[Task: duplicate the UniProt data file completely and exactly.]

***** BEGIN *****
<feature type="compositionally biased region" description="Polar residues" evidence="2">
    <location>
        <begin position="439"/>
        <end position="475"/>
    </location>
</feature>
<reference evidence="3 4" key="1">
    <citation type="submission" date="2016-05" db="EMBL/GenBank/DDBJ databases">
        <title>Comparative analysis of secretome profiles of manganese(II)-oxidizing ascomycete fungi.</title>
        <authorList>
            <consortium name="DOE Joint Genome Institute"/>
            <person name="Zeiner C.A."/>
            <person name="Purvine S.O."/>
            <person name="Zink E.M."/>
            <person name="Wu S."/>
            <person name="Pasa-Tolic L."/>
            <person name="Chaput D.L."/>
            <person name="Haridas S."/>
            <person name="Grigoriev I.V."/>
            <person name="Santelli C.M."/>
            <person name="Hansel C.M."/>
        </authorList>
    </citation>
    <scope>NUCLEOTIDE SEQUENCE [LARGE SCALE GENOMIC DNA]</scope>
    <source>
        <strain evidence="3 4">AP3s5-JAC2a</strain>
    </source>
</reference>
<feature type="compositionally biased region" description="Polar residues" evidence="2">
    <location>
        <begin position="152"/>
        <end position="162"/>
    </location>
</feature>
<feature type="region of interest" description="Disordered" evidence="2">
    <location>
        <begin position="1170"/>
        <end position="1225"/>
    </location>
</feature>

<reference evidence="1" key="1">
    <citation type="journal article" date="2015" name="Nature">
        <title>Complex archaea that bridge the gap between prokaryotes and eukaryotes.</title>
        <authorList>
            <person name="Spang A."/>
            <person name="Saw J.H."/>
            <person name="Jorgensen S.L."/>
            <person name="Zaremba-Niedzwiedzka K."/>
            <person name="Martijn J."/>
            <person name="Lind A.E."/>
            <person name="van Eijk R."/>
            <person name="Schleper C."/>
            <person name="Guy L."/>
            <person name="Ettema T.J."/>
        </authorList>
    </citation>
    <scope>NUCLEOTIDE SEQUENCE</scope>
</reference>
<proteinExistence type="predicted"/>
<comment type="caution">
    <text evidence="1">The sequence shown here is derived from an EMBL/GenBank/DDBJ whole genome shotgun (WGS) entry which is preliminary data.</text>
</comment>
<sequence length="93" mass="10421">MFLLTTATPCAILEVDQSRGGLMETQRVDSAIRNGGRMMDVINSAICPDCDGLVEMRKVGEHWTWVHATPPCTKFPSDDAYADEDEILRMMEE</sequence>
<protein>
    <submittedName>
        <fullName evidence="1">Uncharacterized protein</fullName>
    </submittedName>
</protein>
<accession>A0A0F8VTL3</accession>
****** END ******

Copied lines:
<feature type="compositionally biased region" description="Polar residues" evidence="2">
    <location>
        <begin position="439"/>
        <end position="475"/>
    </location>
</feature>
<reference evidence="3 4" key="1">
    <citation type="submission" date="2016-05" db="EMBL/GenBank/DDBJ databases">
        <title>Comparative analysis of secretome profiles of manganese(II)-oxidizing ascomycete fungi.</title>
        <authorList>
            <consortium name="DOE Joint Genome Institute"/>
            <person name="Zeiner C.A."/>
            <person name="Purvine S.O."/>
            <person name="Zink E.M."/>
            <person name="Wu S."/>
            <person name="Pasa-Tolic L."/>
            <person name="Chaput D.L."/>
            <person name="Haridas S."/>
            <person name="Grigoriev I.V."/>
            <person name="Santelli C.M."/>
            <person name="Hansel C.M."/>
        </authorList>
    </citation>
    <scope>NUCLEOTIDE SEQUENCE [LARGE SCALE GENOMIC DNA]</scope>
    <source>
        <strain evidence="3 4">AP3s5-JAC2a</strain>
    </source>
</reference>
<feature type="compositionally biased region" description="Polar residues" evidence="2">
    <location>
        <begin position="152"/>
        <end position="162"/>
    </location>
</feature>
<feature type="region of interest" description="Disordered" evidence="2">
    <location>
        <begin position="1170"/>
        <end position="1225"/>
    </location>
</feature>

<reference evidence="1" key="1">
    <citation type="journal article" date="2015" name="Nature">
        <title>Complex archaea that bridge the gap between prokaryotes and eukaryotes.</title>
        <authorList>
            <person name="Spang A."/>
            <person name="Saw J.H."/>
            <person name="Jorgensen S.L."/>
            <person name="Zaremba-Niedzwiedzka K."/>
            <person name="Martijn J."/>
            <person name="Lind A.E."/>
            <person name="van Eijk R."/>
            <person name="Schleper C."/>
            <person name="Guy L."/>
            <person name="Ettema T.J."/>
        </authorList>
    </citation>
    <scope>NUCLEOTIDE SEQUENCE</scope>
</reference>
<proteinExistence type="predicted"/>
<comment type="caution">
    <text evidence="1">The sequence shown here is derived from an EMBL/GenBank/DDBJ whole genome shotgun (WGS) entry which is preliminary data.</text>
</comment>
<sequence length="93" mass="10421">MFLLTTATPCAILEVDQSRGGLMETQRVDSAIRNGGRMMDVINSAICPDCDGLVEMRKVGEHWTWVHATPPCTKFPSDDAYADEDEILRMMEE</sequence>
<protein>
    <submittedName>
        <fullName evidence="1">Uncharacterized protein</fullName>
    </submittedName>
</protein>
<accession>A0A0F8VTL3</accession>